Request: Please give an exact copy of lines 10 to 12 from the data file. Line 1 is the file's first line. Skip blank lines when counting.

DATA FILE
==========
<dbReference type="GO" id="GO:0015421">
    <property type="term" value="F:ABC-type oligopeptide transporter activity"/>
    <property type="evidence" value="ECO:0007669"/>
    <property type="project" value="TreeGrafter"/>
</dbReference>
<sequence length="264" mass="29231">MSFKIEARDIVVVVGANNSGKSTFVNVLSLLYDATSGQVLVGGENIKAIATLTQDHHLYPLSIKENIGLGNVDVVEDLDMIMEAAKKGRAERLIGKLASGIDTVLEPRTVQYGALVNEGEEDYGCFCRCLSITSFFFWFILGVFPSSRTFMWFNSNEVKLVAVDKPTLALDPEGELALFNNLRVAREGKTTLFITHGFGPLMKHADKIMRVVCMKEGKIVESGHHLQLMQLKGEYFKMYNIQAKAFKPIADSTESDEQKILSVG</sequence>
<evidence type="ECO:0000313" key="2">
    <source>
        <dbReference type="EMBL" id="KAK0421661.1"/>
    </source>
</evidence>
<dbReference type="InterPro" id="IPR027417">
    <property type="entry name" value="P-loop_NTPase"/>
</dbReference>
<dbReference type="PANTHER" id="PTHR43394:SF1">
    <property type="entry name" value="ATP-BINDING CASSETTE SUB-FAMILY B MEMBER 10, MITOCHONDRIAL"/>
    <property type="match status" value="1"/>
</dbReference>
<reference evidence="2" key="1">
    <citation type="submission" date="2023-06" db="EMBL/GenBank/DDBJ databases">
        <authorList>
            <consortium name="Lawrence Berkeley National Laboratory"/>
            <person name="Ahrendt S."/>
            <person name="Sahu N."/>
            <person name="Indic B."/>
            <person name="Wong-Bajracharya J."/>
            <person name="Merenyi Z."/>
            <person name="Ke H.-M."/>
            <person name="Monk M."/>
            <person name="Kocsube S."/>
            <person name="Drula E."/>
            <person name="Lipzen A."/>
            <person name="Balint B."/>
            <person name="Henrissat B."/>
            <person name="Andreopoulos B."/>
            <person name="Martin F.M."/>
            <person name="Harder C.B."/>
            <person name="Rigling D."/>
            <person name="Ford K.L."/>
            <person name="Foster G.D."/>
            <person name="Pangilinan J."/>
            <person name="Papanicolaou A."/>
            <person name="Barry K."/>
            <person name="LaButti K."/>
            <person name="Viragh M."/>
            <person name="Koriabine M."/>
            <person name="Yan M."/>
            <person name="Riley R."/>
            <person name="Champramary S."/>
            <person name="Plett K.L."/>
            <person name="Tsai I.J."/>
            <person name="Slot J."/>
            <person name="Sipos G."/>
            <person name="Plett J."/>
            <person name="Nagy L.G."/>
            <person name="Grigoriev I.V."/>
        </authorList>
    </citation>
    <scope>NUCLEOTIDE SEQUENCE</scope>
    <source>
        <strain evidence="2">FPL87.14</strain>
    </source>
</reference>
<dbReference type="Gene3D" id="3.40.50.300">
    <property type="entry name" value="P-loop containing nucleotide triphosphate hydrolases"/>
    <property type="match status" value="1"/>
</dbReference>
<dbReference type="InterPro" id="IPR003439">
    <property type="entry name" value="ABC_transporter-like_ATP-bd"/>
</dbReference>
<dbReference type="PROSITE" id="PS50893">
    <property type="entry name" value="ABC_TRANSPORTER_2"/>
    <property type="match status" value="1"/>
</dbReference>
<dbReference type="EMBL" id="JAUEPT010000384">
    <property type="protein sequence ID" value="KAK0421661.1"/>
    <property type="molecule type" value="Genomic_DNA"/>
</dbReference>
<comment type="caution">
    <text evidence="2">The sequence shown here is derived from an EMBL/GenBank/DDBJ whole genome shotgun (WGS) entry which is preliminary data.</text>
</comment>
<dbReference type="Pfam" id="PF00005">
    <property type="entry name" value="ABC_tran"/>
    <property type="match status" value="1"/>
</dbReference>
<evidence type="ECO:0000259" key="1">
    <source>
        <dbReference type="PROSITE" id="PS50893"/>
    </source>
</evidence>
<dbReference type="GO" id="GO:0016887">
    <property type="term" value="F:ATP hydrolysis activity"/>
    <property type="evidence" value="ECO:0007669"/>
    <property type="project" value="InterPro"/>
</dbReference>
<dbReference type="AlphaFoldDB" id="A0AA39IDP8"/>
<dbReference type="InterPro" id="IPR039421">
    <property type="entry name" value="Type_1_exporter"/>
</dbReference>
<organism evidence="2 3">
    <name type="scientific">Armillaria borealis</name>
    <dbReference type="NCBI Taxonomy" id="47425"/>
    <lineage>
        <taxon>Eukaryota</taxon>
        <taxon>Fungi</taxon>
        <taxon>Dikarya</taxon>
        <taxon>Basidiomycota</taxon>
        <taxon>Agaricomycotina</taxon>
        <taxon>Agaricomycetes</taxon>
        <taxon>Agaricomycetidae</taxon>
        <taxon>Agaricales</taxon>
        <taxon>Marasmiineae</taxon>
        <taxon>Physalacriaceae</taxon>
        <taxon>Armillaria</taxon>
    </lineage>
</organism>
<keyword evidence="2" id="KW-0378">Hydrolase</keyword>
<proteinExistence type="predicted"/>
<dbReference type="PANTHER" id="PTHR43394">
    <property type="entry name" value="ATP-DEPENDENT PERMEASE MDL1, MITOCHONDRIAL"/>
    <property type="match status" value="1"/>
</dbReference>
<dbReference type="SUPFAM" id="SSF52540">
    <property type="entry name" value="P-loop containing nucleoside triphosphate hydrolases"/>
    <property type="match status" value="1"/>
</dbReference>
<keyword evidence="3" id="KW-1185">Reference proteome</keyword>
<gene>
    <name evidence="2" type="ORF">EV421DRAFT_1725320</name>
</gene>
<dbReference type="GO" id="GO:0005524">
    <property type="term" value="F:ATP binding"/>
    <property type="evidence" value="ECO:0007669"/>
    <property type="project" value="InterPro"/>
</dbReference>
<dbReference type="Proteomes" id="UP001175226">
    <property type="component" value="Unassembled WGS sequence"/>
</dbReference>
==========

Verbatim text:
    </source>
</evidence>
<dbReference type="InterPro" id="IPR027417">